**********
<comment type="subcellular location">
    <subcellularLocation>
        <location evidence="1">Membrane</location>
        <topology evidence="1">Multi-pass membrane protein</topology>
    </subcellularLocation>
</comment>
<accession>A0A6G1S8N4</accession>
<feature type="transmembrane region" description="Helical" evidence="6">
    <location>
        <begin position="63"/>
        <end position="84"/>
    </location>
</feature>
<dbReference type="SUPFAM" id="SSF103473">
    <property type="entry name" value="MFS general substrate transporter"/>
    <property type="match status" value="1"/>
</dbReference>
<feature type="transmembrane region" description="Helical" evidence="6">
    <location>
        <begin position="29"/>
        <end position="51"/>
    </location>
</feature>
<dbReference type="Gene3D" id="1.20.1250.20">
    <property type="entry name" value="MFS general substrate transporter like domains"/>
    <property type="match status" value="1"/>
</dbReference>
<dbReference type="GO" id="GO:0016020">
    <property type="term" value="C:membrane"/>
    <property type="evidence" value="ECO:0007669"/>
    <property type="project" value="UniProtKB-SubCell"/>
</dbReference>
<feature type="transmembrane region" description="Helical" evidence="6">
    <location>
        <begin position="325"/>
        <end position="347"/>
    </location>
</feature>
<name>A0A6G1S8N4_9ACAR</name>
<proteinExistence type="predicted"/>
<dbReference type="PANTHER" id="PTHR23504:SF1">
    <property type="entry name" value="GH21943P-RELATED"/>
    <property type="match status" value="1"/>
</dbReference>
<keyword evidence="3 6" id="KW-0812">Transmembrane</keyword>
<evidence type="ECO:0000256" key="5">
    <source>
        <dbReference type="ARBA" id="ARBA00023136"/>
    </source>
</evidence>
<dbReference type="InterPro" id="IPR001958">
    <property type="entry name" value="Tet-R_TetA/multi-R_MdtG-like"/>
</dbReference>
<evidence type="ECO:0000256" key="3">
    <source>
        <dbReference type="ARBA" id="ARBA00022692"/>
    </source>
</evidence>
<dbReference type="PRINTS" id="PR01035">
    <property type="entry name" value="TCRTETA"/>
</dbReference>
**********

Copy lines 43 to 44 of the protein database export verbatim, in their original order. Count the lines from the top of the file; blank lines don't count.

    <property type="match status" value="1"/>
</dbReference>